Farmers Weekly Interactive

North: Game over?

By this stage, it’s all over, bar the shouting.  I haven’t heard any raised voices yet, probably because there’s so much holding of breath. So far, only a few small patches of barley and oats have lodged, and no wheat.  But repeated doses of rain and wind will inevitably test crops. Growth regulators have done their stuff so far – lets hope they continue to.  We were certainly right to panic and throw all the growth regulators we could get at crops.

 

In wheats, disease control has been exceptional despite the atrocious weather, which is attributable to hefty doses of the right fungicides applied at close intervals.  To date, I haven’t seen any Septoria tritici on leaf 1 or 2 in any crop and just small amounts on leaf 3. 

Gratifyingly, many crops are green right to the floor. Top marks to all growers who made the effort to get sprayed-up on time at T1 and T2.  What worries me now is just how much eyespot is developing and what effect further very wet weather will have.

Did we apply more nitrogen in early June after it got washed away?  Yes, but only in a small number of crops where it was obvious that they were short.  Most crops appeared well enough supplied with N, so were left alone.  By now, however, it must be said that any residue of N that was left has been washed away.  The prospects for grain protein are poor – so there may be some foliar N doses now on milling crops.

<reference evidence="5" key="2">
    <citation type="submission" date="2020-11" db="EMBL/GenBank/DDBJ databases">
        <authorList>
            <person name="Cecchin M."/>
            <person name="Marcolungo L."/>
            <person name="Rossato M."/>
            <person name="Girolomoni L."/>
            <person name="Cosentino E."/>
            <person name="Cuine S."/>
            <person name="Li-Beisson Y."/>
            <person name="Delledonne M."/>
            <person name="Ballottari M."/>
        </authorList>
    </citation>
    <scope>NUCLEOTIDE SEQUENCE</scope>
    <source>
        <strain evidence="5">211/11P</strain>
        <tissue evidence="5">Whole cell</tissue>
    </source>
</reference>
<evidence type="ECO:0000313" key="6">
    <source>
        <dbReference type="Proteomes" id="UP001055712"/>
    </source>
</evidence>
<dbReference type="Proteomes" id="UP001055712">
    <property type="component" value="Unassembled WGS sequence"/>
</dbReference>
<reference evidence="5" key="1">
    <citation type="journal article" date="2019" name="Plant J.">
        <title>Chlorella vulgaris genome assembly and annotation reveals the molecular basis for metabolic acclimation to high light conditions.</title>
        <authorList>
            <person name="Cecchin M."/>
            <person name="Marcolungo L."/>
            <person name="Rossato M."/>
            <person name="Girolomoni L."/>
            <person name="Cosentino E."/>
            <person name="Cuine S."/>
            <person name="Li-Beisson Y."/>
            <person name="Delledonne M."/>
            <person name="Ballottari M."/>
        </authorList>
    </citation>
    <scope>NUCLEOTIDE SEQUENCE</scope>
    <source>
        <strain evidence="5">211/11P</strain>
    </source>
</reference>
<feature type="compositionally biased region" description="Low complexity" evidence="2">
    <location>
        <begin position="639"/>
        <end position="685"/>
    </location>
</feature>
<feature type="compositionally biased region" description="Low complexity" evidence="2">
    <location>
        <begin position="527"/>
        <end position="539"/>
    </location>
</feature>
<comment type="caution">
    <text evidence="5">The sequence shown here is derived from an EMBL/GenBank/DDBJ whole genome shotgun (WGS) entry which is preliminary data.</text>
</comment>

Oilseed rape crops are lodging but mostly where they were overly thick or on tall varieties with very large canopies.  Its not clear what the risk of damage is – the bigger concern now is to see how much Sclerotinia develops.  I haven’t seen any so far.

 

Spring cereals all now have heads out and final disease treatment will go on if it’s dry enough to travel.  In maize weed control is proving tricky to complete and many crops are backward.  Too much has patchy establishment due to poor soil conditions, wet-dry-wet and cold nights.  It’s inevitably going to be another poor maize year. Tropical crops don’t like the cold.

Paul Sweeney

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